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15 Climate Youth Plan Appeal After Court Rejects Lawsuit for Federal Recovery Plan

Six of the 15/Our Children's Trust

An appeal is in the offing after a Federal Court judge rejected a lawsuit by 15 Canadian youth [1] calling for the Trudeau government to develop a science-based climate recovery plan.

The youth are receiving legal support from the David Suzuki Foundation, U.S.-based Our Children’s Trust, and the Pacific Centre for Environmental Law and Litigation, The Canadian Press reports [2], with some of the attorneys on the case donating their time.

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One of the lawyers, Joe Arvay, argued during a hearing in September that the federal government “is violating the youths’ right to life, liberty, and security of the person under the Charter of Rights and Freedoms as well as their right to equality, because they are disproportionately affected by climate change,” CP writes. “The youth [from] across Canada claimed greenhouse gas emissions, in particular, have led to changes in the environment through the federal government’s support of fossil fuel exploration and extraction. They also said subsidies to the fossil fuel industry and the purchase of the Trans Mountain pipeline highlight Canada’s failure to fulfil its own commitment to reduce greenhouse gas emissions.”

But in a written decision Tuesday, Federal Court Justice Michael Manson said the youth didn’t have a “reasonable cause of action or prospect of success,” CP says, adding “that while he understands children and youth are disproportionately affected by the effects of climate change, the issue involves a broad network of provincial and federal policies related to greenhouse gas emissions, for example.”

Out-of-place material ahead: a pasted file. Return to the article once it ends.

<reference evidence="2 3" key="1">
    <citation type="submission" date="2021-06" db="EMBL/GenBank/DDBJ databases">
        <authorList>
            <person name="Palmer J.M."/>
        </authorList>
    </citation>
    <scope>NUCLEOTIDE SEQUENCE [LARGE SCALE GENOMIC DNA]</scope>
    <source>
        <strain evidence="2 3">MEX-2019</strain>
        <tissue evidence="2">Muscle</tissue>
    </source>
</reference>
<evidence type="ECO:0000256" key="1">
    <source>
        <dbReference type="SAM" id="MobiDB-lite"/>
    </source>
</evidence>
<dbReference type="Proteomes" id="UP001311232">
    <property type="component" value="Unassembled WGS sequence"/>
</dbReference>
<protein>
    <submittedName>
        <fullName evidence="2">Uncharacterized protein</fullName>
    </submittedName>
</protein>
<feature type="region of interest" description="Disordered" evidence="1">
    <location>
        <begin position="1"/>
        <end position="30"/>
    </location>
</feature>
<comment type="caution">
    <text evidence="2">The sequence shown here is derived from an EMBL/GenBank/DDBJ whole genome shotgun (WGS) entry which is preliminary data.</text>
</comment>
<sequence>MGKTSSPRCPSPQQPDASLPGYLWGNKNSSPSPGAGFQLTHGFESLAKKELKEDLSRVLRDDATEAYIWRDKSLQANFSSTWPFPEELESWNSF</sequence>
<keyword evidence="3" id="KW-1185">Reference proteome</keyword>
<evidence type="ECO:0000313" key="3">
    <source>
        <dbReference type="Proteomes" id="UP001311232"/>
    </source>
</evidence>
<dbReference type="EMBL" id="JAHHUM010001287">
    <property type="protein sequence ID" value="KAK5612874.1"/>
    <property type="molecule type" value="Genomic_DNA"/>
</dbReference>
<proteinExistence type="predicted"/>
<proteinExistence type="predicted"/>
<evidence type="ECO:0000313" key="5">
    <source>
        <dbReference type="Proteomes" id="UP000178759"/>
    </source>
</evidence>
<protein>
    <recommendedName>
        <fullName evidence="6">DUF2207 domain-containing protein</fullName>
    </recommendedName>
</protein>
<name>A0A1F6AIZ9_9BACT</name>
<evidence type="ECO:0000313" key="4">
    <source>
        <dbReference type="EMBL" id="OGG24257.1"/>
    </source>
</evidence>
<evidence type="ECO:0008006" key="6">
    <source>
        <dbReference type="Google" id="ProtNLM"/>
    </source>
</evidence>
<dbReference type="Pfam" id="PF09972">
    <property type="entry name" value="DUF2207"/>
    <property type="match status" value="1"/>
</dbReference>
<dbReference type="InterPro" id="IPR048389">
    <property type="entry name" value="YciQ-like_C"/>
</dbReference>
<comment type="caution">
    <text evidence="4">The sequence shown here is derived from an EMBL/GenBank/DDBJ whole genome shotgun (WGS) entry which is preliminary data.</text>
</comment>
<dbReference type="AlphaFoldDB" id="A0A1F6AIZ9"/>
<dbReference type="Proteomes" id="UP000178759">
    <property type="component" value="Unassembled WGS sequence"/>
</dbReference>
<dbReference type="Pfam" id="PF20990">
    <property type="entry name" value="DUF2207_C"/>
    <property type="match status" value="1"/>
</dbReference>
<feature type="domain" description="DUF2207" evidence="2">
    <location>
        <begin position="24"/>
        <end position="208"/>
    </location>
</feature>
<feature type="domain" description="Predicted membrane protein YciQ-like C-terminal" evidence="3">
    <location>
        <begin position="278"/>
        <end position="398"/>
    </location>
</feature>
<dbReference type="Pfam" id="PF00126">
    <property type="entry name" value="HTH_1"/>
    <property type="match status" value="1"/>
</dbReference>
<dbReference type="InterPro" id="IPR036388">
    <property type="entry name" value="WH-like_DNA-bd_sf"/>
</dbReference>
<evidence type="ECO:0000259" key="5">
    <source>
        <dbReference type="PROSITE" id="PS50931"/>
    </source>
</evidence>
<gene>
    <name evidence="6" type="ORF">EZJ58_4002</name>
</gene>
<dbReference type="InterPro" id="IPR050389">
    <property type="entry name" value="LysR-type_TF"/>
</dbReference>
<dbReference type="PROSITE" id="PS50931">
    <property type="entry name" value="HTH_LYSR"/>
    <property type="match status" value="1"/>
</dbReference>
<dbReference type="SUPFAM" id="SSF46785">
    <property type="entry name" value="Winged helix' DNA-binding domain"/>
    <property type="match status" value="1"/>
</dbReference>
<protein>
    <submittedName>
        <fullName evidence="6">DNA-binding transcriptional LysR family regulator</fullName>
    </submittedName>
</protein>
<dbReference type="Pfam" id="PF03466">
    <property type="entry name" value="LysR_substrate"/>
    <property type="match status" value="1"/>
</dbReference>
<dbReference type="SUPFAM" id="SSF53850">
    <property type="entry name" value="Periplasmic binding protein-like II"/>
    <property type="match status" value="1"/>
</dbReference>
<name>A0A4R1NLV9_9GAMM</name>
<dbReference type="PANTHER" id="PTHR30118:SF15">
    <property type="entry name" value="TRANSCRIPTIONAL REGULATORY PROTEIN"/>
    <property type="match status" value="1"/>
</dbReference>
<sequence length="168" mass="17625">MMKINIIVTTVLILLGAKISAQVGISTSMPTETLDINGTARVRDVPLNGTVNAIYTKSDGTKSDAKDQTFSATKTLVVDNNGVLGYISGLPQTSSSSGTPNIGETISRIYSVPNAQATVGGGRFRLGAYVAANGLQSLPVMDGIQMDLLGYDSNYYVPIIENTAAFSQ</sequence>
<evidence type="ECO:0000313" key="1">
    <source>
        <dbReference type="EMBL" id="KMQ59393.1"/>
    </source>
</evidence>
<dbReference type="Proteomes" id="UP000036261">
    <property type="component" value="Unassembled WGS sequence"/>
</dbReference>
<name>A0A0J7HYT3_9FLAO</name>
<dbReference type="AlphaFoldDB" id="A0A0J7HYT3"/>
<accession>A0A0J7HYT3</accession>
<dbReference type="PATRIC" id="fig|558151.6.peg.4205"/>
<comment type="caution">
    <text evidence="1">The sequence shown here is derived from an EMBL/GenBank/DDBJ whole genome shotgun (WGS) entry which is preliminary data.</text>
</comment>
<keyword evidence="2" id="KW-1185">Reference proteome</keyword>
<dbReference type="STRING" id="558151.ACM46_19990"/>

“The diffuse nature of the claim that targets all conduct leading to GHG emissions cannot be characterized in a way other than to suggest the plaintiffs are seeking judicial involvement in Canada’s overall policy response to climate change,” Manson wrote.

He also rejected the argument that the youths’ charter rights are being violated, despite agreement on the serious impacts of the climate crisis.

“I was really hopeful that the court would be able to really listen to our case and really look at our claims because they are very, very important,” said 18-year-old plaintiff Sierra Robinson. “The government and the courts are saying they don’t have a responsibility to do anything. That brings up the question: What is an adequate way to deal with these issues if you think this isn’t a place for the courts, or this isn’t a place for youth to step up and try to create change? Where are they expecting change to come from?”

Arvay said he disagreed with Manson’s conclusion that the youth were asking him to rule on a complex political manner. “This is the opinion of a single judge of the Federal Court, and obviously we respect his role and his right to say what he said. But we don’t accept that it’s correct, and we hope that the highest court will disagree with him.”

Our Children’s Trust lawyer Andrea Rodgers told CP this was the first Canadian case her organization had taken part in. “Canadian youth, for years, have been really trying to get an action started after just seeing their government continue to miss whatever GHG targets it sets and continuing to make the climate change problem worse,” she said. “Hopefully these kids will ultimately get their day in court.”